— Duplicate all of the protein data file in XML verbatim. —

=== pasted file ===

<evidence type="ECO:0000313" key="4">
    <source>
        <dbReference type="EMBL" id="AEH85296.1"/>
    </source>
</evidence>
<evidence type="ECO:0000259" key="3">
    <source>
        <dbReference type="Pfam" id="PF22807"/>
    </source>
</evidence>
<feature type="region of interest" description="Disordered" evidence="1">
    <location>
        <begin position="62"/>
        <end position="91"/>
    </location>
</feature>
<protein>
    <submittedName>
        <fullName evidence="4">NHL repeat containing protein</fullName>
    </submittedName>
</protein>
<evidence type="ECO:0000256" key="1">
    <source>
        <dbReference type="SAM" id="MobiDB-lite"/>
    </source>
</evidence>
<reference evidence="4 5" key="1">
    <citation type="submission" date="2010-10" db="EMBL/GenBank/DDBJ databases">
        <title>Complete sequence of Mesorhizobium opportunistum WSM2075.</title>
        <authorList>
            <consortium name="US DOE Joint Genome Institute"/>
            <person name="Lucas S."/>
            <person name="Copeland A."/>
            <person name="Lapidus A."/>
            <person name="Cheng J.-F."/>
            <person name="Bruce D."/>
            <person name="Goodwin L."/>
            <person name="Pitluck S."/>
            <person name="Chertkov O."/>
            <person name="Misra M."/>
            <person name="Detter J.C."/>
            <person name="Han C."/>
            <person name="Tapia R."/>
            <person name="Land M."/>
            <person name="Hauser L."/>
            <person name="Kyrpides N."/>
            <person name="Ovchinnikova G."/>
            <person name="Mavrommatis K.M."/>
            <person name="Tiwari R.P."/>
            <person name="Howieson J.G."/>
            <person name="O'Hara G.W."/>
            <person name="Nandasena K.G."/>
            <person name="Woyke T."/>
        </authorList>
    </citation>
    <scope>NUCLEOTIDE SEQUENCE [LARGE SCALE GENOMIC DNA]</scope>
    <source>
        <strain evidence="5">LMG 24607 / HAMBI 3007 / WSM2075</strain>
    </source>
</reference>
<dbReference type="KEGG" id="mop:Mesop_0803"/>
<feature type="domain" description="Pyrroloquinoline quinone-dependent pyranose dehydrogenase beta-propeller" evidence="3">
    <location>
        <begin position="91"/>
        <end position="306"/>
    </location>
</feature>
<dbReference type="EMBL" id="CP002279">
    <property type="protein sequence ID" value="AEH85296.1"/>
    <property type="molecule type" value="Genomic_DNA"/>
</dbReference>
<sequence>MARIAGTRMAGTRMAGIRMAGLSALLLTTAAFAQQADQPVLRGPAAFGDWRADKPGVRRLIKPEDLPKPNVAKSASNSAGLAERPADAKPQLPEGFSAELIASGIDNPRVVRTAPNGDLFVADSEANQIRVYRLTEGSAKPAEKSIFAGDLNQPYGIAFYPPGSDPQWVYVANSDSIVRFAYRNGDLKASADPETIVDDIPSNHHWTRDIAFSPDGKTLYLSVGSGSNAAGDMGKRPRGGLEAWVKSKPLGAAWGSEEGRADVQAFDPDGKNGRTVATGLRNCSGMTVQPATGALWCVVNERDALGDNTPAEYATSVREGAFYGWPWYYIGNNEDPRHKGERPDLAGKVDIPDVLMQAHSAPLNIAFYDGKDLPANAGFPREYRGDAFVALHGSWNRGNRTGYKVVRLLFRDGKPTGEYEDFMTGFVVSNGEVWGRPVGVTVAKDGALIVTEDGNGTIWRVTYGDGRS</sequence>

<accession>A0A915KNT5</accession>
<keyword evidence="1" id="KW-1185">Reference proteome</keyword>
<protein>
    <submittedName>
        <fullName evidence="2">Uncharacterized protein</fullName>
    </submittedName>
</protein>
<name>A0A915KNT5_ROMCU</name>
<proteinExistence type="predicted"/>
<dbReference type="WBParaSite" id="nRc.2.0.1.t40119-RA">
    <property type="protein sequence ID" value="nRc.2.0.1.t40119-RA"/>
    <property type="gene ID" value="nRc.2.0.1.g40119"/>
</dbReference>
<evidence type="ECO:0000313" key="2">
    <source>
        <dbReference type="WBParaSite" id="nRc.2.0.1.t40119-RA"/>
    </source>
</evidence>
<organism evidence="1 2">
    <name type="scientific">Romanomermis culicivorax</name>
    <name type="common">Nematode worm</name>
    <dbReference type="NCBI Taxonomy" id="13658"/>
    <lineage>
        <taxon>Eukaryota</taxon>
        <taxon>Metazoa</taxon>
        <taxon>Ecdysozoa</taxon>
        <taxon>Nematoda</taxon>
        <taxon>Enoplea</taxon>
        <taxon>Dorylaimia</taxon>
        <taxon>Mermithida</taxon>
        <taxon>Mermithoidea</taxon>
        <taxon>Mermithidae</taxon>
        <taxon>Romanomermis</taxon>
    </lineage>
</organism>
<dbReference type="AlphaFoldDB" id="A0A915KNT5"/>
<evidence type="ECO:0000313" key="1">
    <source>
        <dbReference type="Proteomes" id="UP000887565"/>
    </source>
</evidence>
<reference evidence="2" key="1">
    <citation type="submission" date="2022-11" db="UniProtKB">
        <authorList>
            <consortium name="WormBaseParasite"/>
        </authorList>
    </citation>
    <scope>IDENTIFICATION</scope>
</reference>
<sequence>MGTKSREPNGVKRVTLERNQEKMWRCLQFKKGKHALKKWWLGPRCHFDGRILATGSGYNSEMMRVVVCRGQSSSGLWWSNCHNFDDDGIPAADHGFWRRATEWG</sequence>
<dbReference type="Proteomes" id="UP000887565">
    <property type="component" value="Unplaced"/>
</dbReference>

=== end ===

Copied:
<evidence type="ECO:0000313" key="4">
    <source>
        <dbReference type="EMBL" id="AEH85296.1"/>
    </source>
</evidence>
<evidence type="ECO:0000259" key="3">
    <source>
        <dbReference type="Pfam" id="PF22807"/>
    </source>
</evidence>
<feature type="region of interest" description="Disordered" evidence="1">
    <location>
        <begin position="62"/>
        <end position="91"/>
    </location>
</feature>
<protein>
    <submittedName>
        <fullName evidence="4">NHL repeat containing protein</fullName>
    </submittedName>
</protein>
<evidence type="ECO:0000256" key="1">
    <source>
        <dbReference type="SAM" id="MobiDB-lite"/>
    </source>
</evidence>
<reference evidence="4 5" key="1">
    <citation type="submission" date="2010-10" db="EMBL/GenBank/DDBJ databases">
        <title>Complete sequence of Mesorhizobium opportunistum WSM2075.</title>
        <authorList>
            <consortium name="US DOE Joint Genome Institute"/>
            <person name="Lucas S."/>
            <person name="Copeland A."/>
            <person name="Lapidus A."/>
            <person name="Cheng J.-F."/>
            <person name="Bruce D."/>
            <person name="Goodwin L."/>
            <person name="Pitluck S."/>
            <person name="Chertkov O."/>
            <person name="Misra M."/>
            <person name="Detter J.C."/>
            <person name="Han C."/>
            <person name="Tapia R."/>
            <person name="Land M."/>
            <person name="Hauser L."/>
            <person name="Kyrpides N."/>
            <person name="Ovchinnikova G."/>
            <person name="Mavrommatis K.M."/>
            <person name="Tiwari R.P."/>
            <person name="Howieson J.G."/>
            <person name="O'Hara G.W."/>
            <person name="Nandasena K.G."/>
            <person name="Woyke T."/>
        </authorList>
    </citation>
    <scope>NUCLEOTIDE SEQUENCE [LARGE SCALE GENOMIC DNA]</scope>
    <source>
        <strain evidence="5">LMG 24607 / HAMBI 3007 / WSM2075</strain>
    </source>
</reference>
<dbReference type="KEGG" id="mop:Mesop_0803"/>
<feature type="domain" description="Pyrroloquinoline quinone-dependent pyranose dehydrogenase beta-propeller" evidence="3">
    <location>
        <begin position="91"/>
        <end position="306"/>
    </location>
</feature>
<dbReference type="EMBL" id="CP002279">
    <property type="protein sequence ID" value="AEH85296.1"/>
    <property type="molecule type" value="Genomic_DNA"/>
</dbReference>
<sequence>MARIAGTRMAGTRMAGIRMAGLSALLLTTAAFAQQADQPVLRGPAAFGDWRADKPGVRRLIKPEDLPKPNVAKSASNSAGLAERPADAKPQLPEGFSAELIASGIDNPRVVRTAPNGDLFVADSEANQIRVYRLTEGSAKPAEKSIFAGDLNQPYGIAFYPPGSDPQWVYVANSDSIVRFAYRNGDLKASADPETIVDDIPSNHHWTRDIAFSPDGKTLYLSVGSGSNAAGDMGKRPRGGLEAWVKSKPLGAAWGSEEGRADVQAFDPDGKNGRTVATGLRNCSGMTVQPATGALWCVVNERDALGDNTPAEYATSVREGAFYGWPWYYIGNNEDPRHKGERPDLAGKVDIPDVLMQAHSAPLNIAFYDGKDLPANAGFPREYRGDAFVALHGSWNRGNRTGYKVVRLLFRDGKPTGEYEDFMTGFVVSNGEVWGRPVGVTVAKDGALIVTEDGNGTIWRVTYGDGRS</sequence>

<accession>A0A915KNT5</accession>
<keyword evidence="1" id="KW-1185">Reference proteome</keyword>
<protein>
    <submittedName>
        <fullName evidence="2">Uncharacterized protein</fullName>
    </submittedName>
</protein>
<name>A0A915KNT5_ROMCU</name>
<proteinExistence type="predicted"/>
<dbReference type="WBParaSite" id="nRc.2.0.1.t40119-RA">
    <property type="protein sequence ID" value="nRc.2.0.1.t40119-RA"/>
    <property type="gene ID" value="nRc.2.0.1.g40119"/>
</dbReference>
<evidence type="ECO:0000313" key="2">
    <source>
        <dbReference type="WBParaSite" id="nRc.2.0.1.t40119-RA"/>
    </source>
</evidence>
<organism evidence="1 2">
    <name type="scientific">Romanomermis culicivorax</name>
    <name type="common">Nematode worm</name>
    <dbReference type="NCBI Taxonomy" id="13658"/>
    <lineage>
        <taxon>Eukaryota</taxon>
        <taxon>Metazoa</taxon>
        <taxon>Ecdysozoa</taxon>
        <taxon>Nematoda</taxon>
        <taxon>Enoplea</taxon>
        <taxon>Dorylaimia</taxon>
        <taxon>Mermithida</taxon>
        <taxon>Mermithoidea</taxon>
        <taxon>Mermithidae</taxon>
        <taxon>Romanomermis</taxon>
    </lineage>
</organism>
<dbReference type="AlphaFoldDB" id="A0A915KNT5"/>
<evidence type="ECO:0000313" key="1">
    <source>
        <dbReference type="Proteomes" id="UP000887565"/>
    </source>
</evidence>
<reference evidence="2" key="1">
    <citation type="submission" date="2022-11" db="UniProtKB">
        <authorList>
            <consortium name="WormBaseParasite"/>
        </authorList>
    </citation>
    <scope>IDENTIFICATION</scope>
</reference>
<sequence>MGTKSREPNGVKRVTLERNQEKMWRCLQFKKGKHALKKWWLGPRCHFDGRILATGSGYNSEMMRVVVCRGQSSSGLWWSNCHNFDDDGIPAADHGFWRRATEWG</sequence>
<dbReference type="Proteomes" id="UP000887565">
    <property type="component" value="Unplaced"/>
</dbReference>